As a Messianic Jew who has accepted Yeshua ha Maschiach (Jesus Christ) as my Savior, you may ask why I need to fast or worship on Yom Kippur. After all, didn’t Yeshua die for our sins? Yes, He did, but He didn’t change the commandments. Yom Kippur, including the fast, is still a commandment of God and all who worship God should obey it. Not because I believe, as my fellow  “mainstream” Jews do, it is the only means of forgiveness, but simply because it is commanded. I think we should also fast and worship as a sign of solidarity with the Jewish people, most of whom have not accepted Yeshua, to show them that believing in Yeshua doesn’t mean one is no longer an observant Jew. Most any Jew will tell you, if you are Jewish and believe in Yeshua as your Messiah, you aren’t a Jew anymore because you have to be a Christian if you believe in Jesus. It’s really sad- they don’t even know what the term “believe in Jesus” means!

Today is a very, very special day- the Yom Kippur of Jubilee Year! We are freed from debt to Man and to sin, and we can start our lives afresh, clean and unencumbered.

Of course, this is a spiritual statement; I don’t suggest going to the local bank branch and insisting that because this is the Yom Kippur Jubilee Year you would like the deed to your house. I think you will find yourself on the sidewalk.

One last note: since Yom Kippur is all about forgiveness, I also suggest there be one other type of debt you relieve yourself of. That is the onerous debt of unforgiveness for others. Starting at sundown tonight we will be praying and fasting, asking God to move from the Throne of Judgement to the Throne of Mercy and to forgive us the debt of our sins, which we owe Him. We must, therefore, also forgive those that owe us a debt of sin, whether they ask for it or not.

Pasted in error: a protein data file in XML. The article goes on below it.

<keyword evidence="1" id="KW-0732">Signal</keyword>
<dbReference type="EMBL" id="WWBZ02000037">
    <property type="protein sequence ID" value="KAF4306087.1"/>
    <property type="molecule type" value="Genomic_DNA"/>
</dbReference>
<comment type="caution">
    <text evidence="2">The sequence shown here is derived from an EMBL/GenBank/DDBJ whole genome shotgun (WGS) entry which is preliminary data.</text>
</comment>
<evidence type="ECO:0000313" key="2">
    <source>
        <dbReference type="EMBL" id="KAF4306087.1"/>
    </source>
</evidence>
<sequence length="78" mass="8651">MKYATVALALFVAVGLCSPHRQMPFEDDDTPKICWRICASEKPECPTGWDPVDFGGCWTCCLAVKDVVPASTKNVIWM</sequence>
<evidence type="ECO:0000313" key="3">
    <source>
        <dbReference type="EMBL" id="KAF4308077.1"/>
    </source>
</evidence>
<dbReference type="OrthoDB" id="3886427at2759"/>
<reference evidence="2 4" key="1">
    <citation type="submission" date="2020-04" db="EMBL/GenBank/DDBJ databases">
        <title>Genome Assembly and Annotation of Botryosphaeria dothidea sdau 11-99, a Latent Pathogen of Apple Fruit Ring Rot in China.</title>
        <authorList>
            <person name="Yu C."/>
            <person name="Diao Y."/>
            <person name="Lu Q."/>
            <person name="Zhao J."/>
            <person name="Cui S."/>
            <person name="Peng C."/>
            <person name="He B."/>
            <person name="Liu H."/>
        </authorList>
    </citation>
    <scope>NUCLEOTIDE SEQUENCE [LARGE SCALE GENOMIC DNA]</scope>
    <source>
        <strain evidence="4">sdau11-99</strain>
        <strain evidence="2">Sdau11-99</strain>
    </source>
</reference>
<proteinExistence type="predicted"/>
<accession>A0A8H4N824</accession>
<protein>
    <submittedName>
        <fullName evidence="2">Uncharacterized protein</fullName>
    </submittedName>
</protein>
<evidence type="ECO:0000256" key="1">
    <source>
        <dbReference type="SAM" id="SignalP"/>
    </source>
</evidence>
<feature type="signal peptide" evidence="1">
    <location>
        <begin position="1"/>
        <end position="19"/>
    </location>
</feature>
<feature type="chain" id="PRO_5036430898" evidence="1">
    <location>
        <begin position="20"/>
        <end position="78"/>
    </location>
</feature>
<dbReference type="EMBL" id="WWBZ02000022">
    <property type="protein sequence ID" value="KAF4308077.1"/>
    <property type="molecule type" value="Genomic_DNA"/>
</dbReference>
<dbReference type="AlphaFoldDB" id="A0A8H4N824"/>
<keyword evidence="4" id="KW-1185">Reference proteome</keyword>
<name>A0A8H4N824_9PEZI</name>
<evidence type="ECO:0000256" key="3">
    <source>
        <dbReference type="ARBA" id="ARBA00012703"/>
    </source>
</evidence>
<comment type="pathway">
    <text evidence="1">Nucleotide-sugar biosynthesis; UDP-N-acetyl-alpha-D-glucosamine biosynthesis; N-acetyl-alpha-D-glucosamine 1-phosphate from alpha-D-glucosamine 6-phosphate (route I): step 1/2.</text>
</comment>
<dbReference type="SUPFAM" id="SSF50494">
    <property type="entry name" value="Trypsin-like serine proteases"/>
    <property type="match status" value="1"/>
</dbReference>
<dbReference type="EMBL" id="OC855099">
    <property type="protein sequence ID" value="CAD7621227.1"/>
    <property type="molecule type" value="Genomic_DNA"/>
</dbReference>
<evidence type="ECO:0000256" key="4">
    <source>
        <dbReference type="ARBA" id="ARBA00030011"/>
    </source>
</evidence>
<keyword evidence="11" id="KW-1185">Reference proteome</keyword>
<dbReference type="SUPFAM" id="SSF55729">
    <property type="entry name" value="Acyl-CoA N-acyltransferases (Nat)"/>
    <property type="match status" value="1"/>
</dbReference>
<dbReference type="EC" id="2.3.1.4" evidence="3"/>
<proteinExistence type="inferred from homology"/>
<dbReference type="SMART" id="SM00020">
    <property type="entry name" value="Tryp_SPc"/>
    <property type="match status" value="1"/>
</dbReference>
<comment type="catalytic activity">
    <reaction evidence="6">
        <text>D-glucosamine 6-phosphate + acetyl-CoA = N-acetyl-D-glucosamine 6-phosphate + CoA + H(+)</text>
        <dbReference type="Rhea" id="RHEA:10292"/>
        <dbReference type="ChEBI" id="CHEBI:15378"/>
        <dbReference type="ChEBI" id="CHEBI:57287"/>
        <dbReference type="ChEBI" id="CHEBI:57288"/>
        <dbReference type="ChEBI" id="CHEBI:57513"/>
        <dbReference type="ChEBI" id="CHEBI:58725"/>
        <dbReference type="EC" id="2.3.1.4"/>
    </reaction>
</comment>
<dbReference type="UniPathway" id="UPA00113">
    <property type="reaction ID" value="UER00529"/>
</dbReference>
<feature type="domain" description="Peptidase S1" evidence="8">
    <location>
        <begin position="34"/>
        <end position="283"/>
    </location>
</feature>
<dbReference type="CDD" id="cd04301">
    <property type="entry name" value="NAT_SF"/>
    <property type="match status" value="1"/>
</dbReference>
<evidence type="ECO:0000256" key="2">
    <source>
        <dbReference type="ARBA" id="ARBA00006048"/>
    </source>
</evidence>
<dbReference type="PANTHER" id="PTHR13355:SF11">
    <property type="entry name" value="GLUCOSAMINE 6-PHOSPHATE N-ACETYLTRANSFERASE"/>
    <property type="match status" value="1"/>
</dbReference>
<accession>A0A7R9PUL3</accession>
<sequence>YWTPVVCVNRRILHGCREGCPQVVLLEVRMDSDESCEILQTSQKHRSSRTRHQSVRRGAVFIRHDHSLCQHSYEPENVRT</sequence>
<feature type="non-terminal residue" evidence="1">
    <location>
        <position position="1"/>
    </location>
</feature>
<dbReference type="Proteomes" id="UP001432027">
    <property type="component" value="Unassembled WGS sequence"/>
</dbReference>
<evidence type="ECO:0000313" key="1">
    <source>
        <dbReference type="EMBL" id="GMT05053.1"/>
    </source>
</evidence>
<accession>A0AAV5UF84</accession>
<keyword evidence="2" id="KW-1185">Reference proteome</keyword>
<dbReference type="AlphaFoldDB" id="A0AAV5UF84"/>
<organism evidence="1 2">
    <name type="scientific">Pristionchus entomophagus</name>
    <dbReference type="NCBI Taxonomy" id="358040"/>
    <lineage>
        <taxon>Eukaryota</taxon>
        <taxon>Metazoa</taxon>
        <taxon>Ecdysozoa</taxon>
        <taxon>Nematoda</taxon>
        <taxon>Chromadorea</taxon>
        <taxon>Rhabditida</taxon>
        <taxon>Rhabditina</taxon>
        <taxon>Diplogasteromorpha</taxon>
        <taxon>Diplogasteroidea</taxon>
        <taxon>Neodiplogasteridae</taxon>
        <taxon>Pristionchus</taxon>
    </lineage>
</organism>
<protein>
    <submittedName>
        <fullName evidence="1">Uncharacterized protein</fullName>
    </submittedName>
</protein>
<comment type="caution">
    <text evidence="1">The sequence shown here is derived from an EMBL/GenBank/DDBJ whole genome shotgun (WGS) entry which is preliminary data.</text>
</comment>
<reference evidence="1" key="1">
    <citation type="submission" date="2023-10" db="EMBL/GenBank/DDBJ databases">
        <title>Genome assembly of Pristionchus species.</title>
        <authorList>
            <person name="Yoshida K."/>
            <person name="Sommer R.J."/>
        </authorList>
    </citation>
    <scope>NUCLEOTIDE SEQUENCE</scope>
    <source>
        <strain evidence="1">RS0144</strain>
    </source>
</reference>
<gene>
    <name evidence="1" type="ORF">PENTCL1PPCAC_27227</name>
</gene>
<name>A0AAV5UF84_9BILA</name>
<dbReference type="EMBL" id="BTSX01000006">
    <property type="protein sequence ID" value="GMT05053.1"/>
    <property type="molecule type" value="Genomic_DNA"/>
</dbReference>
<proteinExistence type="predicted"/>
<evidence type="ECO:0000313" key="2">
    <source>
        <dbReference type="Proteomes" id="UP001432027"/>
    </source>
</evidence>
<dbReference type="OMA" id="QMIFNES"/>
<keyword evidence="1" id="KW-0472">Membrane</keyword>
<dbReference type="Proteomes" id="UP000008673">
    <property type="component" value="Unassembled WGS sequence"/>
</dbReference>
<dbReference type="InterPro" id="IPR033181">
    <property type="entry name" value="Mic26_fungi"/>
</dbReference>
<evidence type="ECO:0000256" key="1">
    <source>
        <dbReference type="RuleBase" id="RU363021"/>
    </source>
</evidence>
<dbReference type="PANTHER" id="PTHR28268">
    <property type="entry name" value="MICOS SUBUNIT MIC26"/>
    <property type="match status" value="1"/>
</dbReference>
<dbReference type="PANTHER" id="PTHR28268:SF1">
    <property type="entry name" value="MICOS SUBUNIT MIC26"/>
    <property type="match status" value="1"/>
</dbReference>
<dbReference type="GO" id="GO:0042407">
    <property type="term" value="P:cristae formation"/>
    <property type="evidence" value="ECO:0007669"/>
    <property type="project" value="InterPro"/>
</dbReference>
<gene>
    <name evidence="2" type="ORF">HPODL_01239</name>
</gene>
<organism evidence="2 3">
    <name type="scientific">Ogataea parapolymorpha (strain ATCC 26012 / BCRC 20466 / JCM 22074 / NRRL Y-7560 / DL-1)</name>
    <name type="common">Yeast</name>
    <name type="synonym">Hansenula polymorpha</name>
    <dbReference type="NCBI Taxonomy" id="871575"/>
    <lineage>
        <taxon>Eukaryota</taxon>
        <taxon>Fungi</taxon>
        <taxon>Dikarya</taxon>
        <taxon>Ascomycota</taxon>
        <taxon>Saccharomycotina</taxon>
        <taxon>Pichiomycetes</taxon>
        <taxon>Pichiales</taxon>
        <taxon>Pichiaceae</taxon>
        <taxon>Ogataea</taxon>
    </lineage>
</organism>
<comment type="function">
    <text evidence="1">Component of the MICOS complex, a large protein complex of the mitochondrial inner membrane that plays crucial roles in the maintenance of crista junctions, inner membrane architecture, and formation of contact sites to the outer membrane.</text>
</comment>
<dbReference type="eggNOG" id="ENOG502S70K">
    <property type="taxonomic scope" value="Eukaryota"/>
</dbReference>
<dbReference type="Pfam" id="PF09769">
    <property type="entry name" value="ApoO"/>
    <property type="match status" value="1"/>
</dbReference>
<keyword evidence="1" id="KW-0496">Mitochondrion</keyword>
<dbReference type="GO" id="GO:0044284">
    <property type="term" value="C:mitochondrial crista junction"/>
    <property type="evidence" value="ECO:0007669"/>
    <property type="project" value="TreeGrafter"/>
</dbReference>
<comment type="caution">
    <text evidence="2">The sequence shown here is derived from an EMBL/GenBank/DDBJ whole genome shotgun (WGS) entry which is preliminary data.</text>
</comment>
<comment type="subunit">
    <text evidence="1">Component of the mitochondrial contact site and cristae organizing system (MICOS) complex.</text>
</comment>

Remember Matthew 6:14-15:

For if you forgive other people when they sin against you, your heavenly Father will also forgive you.  But if you do not forgive others their sins, your Father will not forgive your sins.

Remember also the parable in Matthew 18:23-35 about the man that was forgiven a large debt and refused to forgive one who owed him only a little. It didn’t go well for the one who refused to forgive. It will be the same for you and me if we refuse to forgive, so on this day, more than on any other day, as you pray to God for forgiveness, think also of those that have sinned against you, and forgive them!

Believe me, please, when I say that the heaviness of spirit we feel when we have monetary debts is nothing compared to the emotional emptiness you feel when you are unforgiving.  Debts can be paid, after which they are just a memory, but unforgiveness is a poison that eats away your heart, little by little, until you can’t even love anymore.  It destroys all your relationships, and it hurts everyone you care about and who cares about you.